• Excess, Sex & Elevation

      Zuidervaart, Lambert; Shuker, Ronald Kurt; Institute for Christian Studies (Institute for Christian Studies, 2006-01)
      Excess, Sex & Elevation is an attempt to understand the desire for truth in the work of Emmanuel Levinas, Friedrich Nietzsche, and Fyodor Dostoevsky. Nothing is said about what truth is, but rather why it is wanted and how it is sought. Despite their different religious beliefs (Levinas a Jew, Nietzsche an atheist, Dostoevsky a Christian), the three thinkers hold remarkably similar conceptions of truth. Truth is an individual pursuit -- upwards. The self experiences a crisis of conscience upon discovering its originary excess, which is sex. The self suffers spiritually for what it is physically through the art of ascesis, turning the lust for sex into the desire for truth. And therein begins the self's elevation to the heights of truth.
    • Kingfishers and Criteria: a New Approach to the Engineering Design Method

      Zuidervaart, Lambert; Groenewold, Benjamin; Institute for Christian Studies (Institute for Christian Studies, 2006-10)
      The usual method of designing a solution for a problem, which applies general principles to a specific situation, tends to overlook the unique features of each situation and so must inevitably efface the very structure of what it means to create, and so resolve diversity and plurality into blank uniformity. This is grave problem which a renewed attention to the individuality of things might help resolve. This project considers the criticism of several thinkers (including John Duns Scotus, Martin Heidegger, Theodor Adorno, and J.C. Jones) on the schema of general and particular that undergirds the engineering design method. It then seeks to open up further the suggestions these thinkers have for a new approach to the design method not enthralled to an understanding of general categories, but grounded in a contemplation of the individual.
    • Natality From Chaos: Hannah Arendt and Democratic Education

      Zuidervaart, Lambert; Van Dyk, Tricia K.; Institute for Christian Studies (Institute for Christian Studies, 2006-08)
      This thesis considers contemporary education from a philosophical angle via the work of Hannah Arendt in light of education's key place a the intersection of responsibility for the past, empowerment to effect change in the present, and hope for the future. Chapter 1 sets out an understanding of human community as a chaotic system in the technical sense via Arendt's concept of natality, applying this understanding to the project of education as a way of helping educators facilitate students' ability to contribute something new without controlling students' potentially unique contributions. Chapter 2 questions in more detail the applicability of some of Arendt's philosophical and political ideas to multicultural education, addressing also the need for setting goals for action without assuming a deterministic, mathematically linear process. Chapter 3 examines Arendt's firm distinction between education and politics in the context of globalization and the possibility of continual renewal and transformation of our world.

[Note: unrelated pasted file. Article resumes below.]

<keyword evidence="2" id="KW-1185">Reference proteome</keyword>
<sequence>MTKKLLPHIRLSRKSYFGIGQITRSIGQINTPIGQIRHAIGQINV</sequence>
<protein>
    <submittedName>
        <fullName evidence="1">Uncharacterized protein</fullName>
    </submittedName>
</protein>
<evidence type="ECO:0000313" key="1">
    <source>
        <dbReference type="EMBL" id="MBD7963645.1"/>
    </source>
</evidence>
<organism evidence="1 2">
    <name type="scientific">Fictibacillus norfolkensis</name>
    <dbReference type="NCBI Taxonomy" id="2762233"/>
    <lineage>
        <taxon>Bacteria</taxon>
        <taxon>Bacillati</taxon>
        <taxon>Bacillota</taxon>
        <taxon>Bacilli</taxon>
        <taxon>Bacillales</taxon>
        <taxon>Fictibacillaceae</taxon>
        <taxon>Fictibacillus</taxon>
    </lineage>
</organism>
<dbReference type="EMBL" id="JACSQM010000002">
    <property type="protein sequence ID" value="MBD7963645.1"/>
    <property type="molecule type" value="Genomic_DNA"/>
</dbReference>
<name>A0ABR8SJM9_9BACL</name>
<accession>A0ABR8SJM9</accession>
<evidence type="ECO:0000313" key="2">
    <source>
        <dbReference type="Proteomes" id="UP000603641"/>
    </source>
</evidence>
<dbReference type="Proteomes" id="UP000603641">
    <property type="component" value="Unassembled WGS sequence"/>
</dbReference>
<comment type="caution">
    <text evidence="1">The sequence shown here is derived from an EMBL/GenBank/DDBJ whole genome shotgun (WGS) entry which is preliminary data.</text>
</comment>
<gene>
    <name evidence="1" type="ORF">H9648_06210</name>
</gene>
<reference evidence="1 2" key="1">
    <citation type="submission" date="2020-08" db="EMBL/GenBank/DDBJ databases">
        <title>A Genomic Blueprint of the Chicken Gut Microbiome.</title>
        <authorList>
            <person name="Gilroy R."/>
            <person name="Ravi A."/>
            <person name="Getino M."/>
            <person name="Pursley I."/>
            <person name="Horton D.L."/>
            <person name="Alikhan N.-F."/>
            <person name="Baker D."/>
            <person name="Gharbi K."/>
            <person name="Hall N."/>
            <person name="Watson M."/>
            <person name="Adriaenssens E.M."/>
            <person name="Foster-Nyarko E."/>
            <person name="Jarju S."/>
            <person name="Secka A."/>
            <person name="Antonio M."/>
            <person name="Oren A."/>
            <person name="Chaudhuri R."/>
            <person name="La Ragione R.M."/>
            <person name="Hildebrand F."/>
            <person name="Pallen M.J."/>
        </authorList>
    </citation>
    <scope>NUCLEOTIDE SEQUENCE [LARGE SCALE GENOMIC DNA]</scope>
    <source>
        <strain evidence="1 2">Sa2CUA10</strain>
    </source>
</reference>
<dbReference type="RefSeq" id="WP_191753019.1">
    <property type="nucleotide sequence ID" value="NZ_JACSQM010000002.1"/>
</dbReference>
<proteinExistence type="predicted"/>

• The Nature of Critical Theory and Its Fate: Adorno vs. Habermas, Ltd.

      Zuidervaart, Lambert; Klaassen, Matthew J.; Institute for Christian Studies (Institute for Christian Studies, 2005-10)
      Jurgen Habermas argues for a paradigm change in critical theory from Theodor W. Adorno's philosophy of consciousness to his own linguistically-turned theory. Habermas claims that Adorno's conception of reason sets up an antagonistic relationship between subject and object that can only be overcome by a non-rational mimesis with nature. This thesis defends Adorno against Habermas, and argues that the linguistic turn is a mistake. Chapter 1 outlines Habermas's critique, and corrects some of his specific misunderstandings of Adorno. Chapter 2 offers a positive defense of Adorno. By means of an expanded notion of nature, Adorno shows how the relation between subject and object need not be the antagonistic one characteristic of so much of modern philosophy. Chapter 3 argues that it is not Adorno's dialectical thought, but Habermas's linguistically-turned critical theory that suffers from an inability properly to articulate the relation between subject and object.
    • Rosa Luxemburg: First Socialist Feminist

      Zuidervaart, Lambert; Jung, Kristina E.; Institute for Christian Studies (Institute for Christian Studies, 2006-10)
      Traditionally, Rosa Luxemburg has not been understood as a feminist. In the beginnings of her socio-political career she did not align herself with feminism. However, as time progressed, Luxemburg became increasingly weary of male-chauvinistic ideals including Revisionism, opportunism, centralization, militarism, and war. Luxemburg's socio-political theories and her relationships with the women's movement led her to label herself as feminist. This thesis outlines and examines the claim that Luxemburg can be described and labeled a feminist.